Neil Richardson is undoubtedly one of the country’s greatest composers and arrangers.
For the past 30-40 years, he has continued to work tirelessly producing compositions and arrangements for radio, TV and film. He is probably most famous for composing the enigmatic theme tune to the BBC show “Mastermind” (an original item which is entitled “Approaching Menace”). But there is so much more to Neil’s contribution to the music heritage that warrants recognition. Robert Farnon, regarded as the greatest producer of light music of all time, is quoted as describing Neil as “the finest writer for strings in Europe”. He is applauded by audiences and fellow musicians alike.
Neil’s musical career started at the tender age of eight when he was accepted as a chorister at the choir school in Westminster Abbey. Later on at Lancing College in Sussex where he was a musical scholar he was fortunate enough to become associated with Benjamin Britten and Peter Peers who paid regular visits to the school and encouraged him to engage in a career in music. He continued his musical studies at the Royal College of Music studying clarinet, piano and composition (with professor Lloyd-Webber). During his National Service, he was solo clarinet with the band of the Royal Air Force at Cranwell.
Neil has been composing and arranging for fifty years, and much of this time has been spent working for the BBC. He started writing and conducting for the BBC Radio and Concert orchestras in London and also for many of the BBC’s regional orchestras. He was also invited by the BBC to found the new BBC Northern Radio Orchestra and was its conductor for many years.
Neil has composed and arranged for just about every style of music, from jazz trio to symphony orchestra. He has worked with numerous leading musicians, including the following:
• Johnny Mathis
• Neil Diamond
• Vic Damone
• George Shearing
As far back as 1959, university concert bands in America were playing his music. In the sixties and seventies, his work was presented to American audiences by the Longines Symphonette Society and Readers Digest.
In the 1960s he often composed under the pseudonym “Oscar Brandenburg”.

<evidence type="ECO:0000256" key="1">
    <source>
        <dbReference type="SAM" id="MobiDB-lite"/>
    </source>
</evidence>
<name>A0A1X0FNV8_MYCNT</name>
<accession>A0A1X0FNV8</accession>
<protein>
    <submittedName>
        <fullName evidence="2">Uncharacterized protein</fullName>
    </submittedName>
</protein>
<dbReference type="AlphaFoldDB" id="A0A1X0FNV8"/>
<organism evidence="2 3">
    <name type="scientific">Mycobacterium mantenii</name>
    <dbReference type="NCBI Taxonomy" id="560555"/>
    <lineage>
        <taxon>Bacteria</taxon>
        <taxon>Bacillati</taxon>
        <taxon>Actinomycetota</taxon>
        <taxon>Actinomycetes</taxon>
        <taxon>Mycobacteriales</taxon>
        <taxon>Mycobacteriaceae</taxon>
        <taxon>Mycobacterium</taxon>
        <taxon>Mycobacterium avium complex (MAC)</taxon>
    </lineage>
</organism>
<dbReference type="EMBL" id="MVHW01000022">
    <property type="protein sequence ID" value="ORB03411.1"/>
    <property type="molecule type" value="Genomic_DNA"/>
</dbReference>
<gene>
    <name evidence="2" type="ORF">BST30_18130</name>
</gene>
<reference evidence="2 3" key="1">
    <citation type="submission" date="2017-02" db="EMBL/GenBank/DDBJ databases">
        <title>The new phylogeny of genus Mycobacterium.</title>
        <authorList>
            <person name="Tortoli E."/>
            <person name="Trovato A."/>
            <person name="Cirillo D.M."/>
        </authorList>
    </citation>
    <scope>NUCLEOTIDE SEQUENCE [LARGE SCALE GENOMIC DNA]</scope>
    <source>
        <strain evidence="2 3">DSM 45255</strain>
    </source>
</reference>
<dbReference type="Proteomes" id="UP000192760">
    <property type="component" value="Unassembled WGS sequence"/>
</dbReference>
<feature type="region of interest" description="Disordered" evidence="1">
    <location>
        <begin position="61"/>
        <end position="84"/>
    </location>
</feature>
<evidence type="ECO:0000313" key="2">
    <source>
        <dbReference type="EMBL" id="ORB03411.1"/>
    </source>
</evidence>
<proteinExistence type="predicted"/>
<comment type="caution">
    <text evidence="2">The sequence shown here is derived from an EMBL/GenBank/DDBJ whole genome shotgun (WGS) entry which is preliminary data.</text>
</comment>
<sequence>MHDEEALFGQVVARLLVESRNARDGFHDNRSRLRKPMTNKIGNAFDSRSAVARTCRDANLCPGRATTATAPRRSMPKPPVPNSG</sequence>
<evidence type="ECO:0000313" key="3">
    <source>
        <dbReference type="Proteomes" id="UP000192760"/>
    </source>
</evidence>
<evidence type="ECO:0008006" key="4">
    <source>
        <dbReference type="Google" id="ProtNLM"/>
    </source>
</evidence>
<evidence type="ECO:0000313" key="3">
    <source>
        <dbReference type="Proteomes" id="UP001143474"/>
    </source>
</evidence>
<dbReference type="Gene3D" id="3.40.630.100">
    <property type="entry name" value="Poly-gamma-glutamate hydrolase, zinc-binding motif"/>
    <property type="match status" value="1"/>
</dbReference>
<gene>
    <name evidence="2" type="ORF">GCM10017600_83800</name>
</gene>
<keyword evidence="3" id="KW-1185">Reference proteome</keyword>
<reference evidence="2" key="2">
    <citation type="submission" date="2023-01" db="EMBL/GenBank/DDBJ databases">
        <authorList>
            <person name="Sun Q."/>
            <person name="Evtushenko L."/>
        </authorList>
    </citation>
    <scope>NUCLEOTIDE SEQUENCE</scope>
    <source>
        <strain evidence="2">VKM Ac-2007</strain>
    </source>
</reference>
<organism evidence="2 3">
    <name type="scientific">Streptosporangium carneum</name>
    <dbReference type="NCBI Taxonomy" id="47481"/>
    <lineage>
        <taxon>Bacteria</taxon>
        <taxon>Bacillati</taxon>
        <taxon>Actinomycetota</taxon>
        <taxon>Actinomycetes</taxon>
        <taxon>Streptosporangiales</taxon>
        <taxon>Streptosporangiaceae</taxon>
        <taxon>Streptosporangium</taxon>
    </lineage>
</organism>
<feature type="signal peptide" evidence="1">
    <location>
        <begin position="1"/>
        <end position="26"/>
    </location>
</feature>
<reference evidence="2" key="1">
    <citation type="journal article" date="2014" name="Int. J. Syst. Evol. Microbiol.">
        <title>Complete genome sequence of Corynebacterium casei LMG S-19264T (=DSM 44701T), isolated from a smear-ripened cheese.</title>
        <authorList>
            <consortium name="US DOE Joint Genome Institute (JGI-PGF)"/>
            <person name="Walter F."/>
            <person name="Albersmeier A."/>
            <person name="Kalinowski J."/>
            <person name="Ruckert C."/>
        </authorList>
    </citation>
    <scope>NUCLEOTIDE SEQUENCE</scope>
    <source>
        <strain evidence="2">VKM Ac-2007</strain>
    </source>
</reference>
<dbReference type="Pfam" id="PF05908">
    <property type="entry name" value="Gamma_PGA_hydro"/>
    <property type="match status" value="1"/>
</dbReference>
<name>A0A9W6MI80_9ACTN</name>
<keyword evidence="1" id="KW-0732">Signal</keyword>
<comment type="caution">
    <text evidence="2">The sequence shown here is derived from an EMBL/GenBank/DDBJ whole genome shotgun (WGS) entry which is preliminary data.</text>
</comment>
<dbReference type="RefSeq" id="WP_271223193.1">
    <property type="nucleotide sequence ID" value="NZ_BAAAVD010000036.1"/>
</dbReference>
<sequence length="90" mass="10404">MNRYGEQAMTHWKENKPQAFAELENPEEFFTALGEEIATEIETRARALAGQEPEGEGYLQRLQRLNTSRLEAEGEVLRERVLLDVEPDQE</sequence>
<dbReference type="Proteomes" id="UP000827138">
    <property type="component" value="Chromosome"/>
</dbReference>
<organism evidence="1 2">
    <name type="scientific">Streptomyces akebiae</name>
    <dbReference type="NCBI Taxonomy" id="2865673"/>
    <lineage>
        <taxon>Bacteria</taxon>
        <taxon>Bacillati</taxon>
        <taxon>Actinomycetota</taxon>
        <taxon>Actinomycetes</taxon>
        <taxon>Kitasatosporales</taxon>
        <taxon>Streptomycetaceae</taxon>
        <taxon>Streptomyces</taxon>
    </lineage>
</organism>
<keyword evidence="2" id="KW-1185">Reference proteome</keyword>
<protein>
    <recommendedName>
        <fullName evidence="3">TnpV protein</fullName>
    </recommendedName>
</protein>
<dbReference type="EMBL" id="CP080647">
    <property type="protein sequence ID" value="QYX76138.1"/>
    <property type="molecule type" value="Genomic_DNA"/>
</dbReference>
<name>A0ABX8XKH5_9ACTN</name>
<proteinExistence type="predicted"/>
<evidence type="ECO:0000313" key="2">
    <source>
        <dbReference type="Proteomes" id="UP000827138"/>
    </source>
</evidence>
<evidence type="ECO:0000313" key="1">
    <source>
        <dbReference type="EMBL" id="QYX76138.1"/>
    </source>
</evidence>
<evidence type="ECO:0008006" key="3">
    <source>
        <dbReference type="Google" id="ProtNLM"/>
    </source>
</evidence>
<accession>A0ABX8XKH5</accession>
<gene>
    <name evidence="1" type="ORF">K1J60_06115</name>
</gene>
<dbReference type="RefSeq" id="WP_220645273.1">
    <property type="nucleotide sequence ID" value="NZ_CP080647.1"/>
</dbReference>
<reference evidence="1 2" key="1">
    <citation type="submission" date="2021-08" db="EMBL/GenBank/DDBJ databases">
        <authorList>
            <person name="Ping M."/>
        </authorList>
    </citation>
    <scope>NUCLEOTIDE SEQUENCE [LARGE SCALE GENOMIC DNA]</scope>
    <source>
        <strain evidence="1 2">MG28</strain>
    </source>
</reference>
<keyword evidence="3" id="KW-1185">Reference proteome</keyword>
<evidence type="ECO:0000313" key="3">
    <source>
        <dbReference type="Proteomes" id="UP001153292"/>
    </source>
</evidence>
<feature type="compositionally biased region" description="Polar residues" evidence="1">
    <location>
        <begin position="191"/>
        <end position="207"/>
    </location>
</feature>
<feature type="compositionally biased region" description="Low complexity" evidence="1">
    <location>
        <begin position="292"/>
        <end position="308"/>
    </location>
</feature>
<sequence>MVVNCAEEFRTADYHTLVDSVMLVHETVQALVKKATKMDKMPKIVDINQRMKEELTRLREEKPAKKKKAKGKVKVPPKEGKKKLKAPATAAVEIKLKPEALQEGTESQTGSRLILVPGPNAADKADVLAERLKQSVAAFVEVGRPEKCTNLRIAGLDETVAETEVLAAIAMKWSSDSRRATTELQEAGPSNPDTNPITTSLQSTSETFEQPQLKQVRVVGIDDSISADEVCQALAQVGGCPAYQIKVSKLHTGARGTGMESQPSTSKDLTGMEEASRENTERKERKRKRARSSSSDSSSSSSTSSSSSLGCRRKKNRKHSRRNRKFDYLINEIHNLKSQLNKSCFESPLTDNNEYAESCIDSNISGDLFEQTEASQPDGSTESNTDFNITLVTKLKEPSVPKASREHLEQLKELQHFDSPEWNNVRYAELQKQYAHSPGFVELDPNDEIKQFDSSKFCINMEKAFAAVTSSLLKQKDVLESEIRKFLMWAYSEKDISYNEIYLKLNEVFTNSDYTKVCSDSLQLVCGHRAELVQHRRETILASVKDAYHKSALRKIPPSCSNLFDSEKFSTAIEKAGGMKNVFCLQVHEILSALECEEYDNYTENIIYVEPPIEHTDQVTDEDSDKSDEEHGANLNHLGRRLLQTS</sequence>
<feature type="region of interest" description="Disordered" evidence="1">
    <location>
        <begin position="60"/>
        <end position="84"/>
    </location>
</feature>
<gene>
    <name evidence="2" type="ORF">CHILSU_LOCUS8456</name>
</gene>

He has had much success writing for choirs and the world’s leading vocal groups. These include:
• The Baylor University Choir
• The King Singers
• The Swingle Singers (for whom he wrote masses of material and the arrangements for their American tour in 1979)
• His own group, the Neil Richardson singers, who have produced a large amount of material for American radio networks.
International orchestral work
In the 1980s, he worked as conductor for the Baltimore Symphony Orchestra performing in three concerts and presenting a programme of English music ranging from Vaughan-Williams, Gilbert and Sullivan through Noel Coward to the Beatles. As well as conducting, he played solo piano and saxophone. Three concerts were repeated very successfully in London Ontario, Hamilton, Calgary and Edmonton,
He has conducted many further concerts in Canada and the USA, and has conducted many orchestras in Europe, including:
• Belgian State Radio Orchestra
• Metropole Orchestra in Holland
• Bavarian State Radio Orchestra
• RTE Concert Orchestra in Dublin
British orchestral work
His work with British orchestras includes arranging and conducting for all the leading orchestras, including:
• Royal Philharmonic Pops
• Philharmonia Orchestra
• Bournemouth Symphony
• BBC Concert Orchestra
• BBC Radio Orchestra
• London Symphony Orchestra
• National Philharmonic
Neil was twice invited by Lord Mountbatten to conduct charity gala concerts and was musical director of Lord Olivier’s 80th birthday concert at the National Theatre.
He arranged a series of popular songs by Gershwin, Cole Porter, Jerome Kern etc. for opera star Maria Ewing with Richard Rodney Bennett and the BBC Concert Orchestra which formed the second half of a Promenade Concert. This was later recorded with the same artists and the Royal Philharmonic and presented at the Royal Festival Hall.
In 1992, he prepared all the music for Robert Palmers concerts at the Royal Albert Hall.
He also wrote many of the arrangements for the 40th anniversary of the Queen’s accession to the throne at Earl’s Court.
British radio work
For many years, Neil’s compositions and arrangements comprised the key component of the BBC’s light orchestral shows, including String Sound, The BBC Radio Orchestra show and numerous radio concerts and specials. A very brief example of some of Neil’s unique work can be heard here.
TV & film
In 1980, Neil was the musical director for Britain’s first ever Telethon. He has musical director for numerous other prestigious television events, including the Circus World Championship.
He has written numerous documentary and film scores, incidental music for TV and films, and most notably the theme tune to Mastermind.
He worked with Richard Rodney Bennett on many projects including the musical score for the TV min-series Poor Little Rich Girl. He was music director for the BBC film Virtuoso about the life of pianist John Ogden. He wrote some of the music for and conducted Richard Rodney Bennett’s music for the award winning film Enchanted April. He worked again with Richard Rodney Bennett in the film Swan.
He wrote some of the music for and conducted the score on the film Four Weddings and a Funeral.
He has written the music for and appeared in many of the episodes of the TV series Poirot.
He co-composed the famous test card piece “Scotch Broth”. Another of his library music compositions, The Riviera Affair (aka Prestige Production, from the 1970 KPM album Impact and Action, Vol. II), is best known to New Yorkers as the opening theme music for WOR-TV’s late-afternoon movie program, The 4 O’Clock Movie, in the late 1970s and early 1980s. The song was also used as part of an homage of the The 4 O’Clock Movie in the opening logo sequence for the 2007 heist film, Ocean’s Thirteen.